My trial of Lidl’s range of famous French wines without the famous price tags continued with this offering from the Rhône valley (see Vin de Bourgogne Chablis for the start of this trial and La Châsse Côtes du Rhône Reserve for comments on the Rhône region).
Here are the key facts:
1. Châteauneuf du Pape is a village in the Rhône valley. It is one of several that have earned themselves a big reputation in the world of wine.
2. It is so-named because the Popes lived there in the fourteenth century, but Châteauneuf roughly translates as ‘Newcastle’. Doesn’t sound quite so glamorous now does it?*
3. Whites are made, but reds are a much more common sight. They will have at least 40% grenache, but numerous other grapes are permitted, giving lots of scope for different blends.
Many wine drinkers will have heard of Châteauneuf du Pape, and will probably also know that it doesn’t usually come cheap. Perhaps due in part to the reputation, prices usually start around the £15 mark. Lidl have managed to knock £2.50 off that with this example. But at what cost?
I opened my mind (and the bottle) and poured. My nose could just have easily been hovering over a pan of red fruits busy stewing to make a summer pudding. Intoxicating and rather encouraging!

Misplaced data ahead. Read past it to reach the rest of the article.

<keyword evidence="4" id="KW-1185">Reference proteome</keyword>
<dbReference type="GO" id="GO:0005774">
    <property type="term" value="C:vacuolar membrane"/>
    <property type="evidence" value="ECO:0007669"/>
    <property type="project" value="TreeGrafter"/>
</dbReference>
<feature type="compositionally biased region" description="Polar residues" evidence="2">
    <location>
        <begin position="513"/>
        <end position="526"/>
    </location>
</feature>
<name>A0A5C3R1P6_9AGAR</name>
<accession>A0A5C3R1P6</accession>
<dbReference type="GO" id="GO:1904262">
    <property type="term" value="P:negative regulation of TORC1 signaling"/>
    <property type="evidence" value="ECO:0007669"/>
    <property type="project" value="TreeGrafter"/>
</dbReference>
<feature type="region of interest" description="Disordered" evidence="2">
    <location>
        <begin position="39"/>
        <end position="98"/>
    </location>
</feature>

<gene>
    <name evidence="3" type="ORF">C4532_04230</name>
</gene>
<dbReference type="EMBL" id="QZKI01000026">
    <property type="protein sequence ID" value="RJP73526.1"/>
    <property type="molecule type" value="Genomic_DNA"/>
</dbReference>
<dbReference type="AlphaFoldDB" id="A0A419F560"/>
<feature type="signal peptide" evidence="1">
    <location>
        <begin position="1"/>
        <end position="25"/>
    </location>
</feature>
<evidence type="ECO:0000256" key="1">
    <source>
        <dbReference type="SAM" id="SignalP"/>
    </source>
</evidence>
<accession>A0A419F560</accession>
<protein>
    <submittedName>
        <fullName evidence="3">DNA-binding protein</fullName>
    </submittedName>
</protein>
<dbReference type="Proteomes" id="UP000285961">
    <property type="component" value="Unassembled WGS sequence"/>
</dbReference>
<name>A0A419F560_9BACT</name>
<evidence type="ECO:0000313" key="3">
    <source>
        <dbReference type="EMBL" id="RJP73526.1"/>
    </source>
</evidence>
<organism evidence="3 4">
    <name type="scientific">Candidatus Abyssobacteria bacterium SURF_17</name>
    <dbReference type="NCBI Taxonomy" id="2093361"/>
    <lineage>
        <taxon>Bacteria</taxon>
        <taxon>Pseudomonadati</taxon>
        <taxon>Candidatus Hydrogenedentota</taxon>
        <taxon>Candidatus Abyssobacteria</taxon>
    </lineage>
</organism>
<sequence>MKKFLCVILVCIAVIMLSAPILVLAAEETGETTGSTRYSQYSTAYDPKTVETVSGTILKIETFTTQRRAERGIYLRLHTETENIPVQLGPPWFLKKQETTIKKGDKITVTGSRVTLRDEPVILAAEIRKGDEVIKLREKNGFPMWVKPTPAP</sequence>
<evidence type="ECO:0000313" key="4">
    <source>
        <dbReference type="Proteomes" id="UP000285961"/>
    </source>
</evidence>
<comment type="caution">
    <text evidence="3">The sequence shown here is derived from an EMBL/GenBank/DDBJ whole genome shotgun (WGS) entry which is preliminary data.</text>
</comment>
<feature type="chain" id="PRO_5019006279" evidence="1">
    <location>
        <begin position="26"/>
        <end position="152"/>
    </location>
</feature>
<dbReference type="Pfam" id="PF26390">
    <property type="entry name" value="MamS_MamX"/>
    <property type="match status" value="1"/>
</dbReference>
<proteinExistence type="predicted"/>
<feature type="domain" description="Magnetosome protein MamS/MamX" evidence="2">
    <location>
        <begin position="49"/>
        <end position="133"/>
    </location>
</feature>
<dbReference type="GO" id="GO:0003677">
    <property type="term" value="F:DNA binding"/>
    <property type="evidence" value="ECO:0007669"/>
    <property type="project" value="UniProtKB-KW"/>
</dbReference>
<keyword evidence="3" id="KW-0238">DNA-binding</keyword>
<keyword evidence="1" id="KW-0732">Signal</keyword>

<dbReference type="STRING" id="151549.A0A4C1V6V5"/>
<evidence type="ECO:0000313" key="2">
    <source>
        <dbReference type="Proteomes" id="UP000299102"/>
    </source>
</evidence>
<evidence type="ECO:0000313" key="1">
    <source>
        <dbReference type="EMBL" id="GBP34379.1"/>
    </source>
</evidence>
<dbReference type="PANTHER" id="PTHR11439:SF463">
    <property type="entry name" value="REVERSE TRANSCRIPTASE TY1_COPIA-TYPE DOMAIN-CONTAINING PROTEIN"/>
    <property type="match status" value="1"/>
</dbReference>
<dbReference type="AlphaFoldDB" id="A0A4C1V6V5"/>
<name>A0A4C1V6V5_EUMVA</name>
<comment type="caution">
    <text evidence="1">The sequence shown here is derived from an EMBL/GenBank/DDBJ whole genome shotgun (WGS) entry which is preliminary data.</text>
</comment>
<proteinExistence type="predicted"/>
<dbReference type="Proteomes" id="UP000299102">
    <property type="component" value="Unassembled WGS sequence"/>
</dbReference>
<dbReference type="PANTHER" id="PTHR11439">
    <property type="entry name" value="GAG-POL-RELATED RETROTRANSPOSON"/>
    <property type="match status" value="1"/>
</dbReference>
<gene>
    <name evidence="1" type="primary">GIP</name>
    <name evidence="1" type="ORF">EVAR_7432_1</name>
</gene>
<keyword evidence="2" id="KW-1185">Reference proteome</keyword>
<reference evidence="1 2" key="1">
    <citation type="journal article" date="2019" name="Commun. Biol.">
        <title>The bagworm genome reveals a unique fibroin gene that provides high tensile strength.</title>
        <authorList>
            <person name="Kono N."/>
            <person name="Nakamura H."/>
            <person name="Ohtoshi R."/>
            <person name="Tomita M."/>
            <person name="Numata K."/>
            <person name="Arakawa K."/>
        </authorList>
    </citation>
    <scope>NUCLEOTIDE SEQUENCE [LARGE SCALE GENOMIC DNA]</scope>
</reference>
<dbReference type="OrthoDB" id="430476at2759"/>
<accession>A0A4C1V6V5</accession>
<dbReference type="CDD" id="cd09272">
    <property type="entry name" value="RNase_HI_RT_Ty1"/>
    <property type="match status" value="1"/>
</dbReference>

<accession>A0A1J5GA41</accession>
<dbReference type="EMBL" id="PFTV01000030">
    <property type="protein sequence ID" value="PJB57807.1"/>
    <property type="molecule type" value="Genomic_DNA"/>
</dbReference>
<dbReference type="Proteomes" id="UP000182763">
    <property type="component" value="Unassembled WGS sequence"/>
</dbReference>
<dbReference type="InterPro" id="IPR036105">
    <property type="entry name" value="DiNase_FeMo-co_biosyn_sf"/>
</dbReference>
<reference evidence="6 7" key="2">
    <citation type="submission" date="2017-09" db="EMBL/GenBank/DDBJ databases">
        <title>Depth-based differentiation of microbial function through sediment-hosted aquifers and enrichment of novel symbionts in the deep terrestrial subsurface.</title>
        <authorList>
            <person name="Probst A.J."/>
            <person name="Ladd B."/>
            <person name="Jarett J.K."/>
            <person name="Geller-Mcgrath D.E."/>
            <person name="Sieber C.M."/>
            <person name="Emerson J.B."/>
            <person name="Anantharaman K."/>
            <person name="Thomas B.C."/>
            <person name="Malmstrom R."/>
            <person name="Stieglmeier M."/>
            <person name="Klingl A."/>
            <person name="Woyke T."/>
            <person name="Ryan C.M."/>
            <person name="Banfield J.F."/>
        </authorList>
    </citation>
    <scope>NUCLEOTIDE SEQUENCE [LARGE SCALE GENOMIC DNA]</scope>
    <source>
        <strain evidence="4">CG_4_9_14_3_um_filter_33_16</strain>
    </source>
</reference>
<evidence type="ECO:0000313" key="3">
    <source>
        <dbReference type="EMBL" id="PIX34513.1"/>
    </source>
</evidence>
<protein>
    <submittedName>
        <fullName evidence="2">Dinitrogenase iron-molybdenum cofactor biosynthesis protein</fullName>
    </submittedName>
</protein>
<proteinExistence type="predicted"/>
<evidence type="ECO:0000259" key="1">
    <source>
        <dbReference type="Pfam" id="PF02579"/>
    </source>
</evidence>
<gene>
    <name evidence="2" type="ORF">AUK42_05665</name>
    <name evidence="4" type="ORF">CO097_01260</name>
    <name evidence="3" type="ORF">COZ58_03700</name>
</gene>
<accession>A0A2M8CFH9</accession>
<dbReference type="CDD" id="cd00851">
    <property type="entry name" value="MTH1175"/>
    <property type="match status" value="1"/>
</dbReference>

The summer pudding analogy has to be put to one side as you begin the sampling. After all, you wouldn’t usually put pepper or oak barrels any where near one of those, but that’s what you’ve got with this Châteauneuf. Sadly, those flavours lack the punch and richness of that fruit. But I will also pay this tipple the compliments of being ‘smoothed’ by the gentle oaking, and also of having soft, subtle tannins which are sympathetically balanced by a touch of acidity.
A good wine this is, an excellent one it is not. It may be cheap for a wine from such a renowned village, but the cheapest house in that village isn’t necessarily worth buying either.
*No offence to Tyneside intended.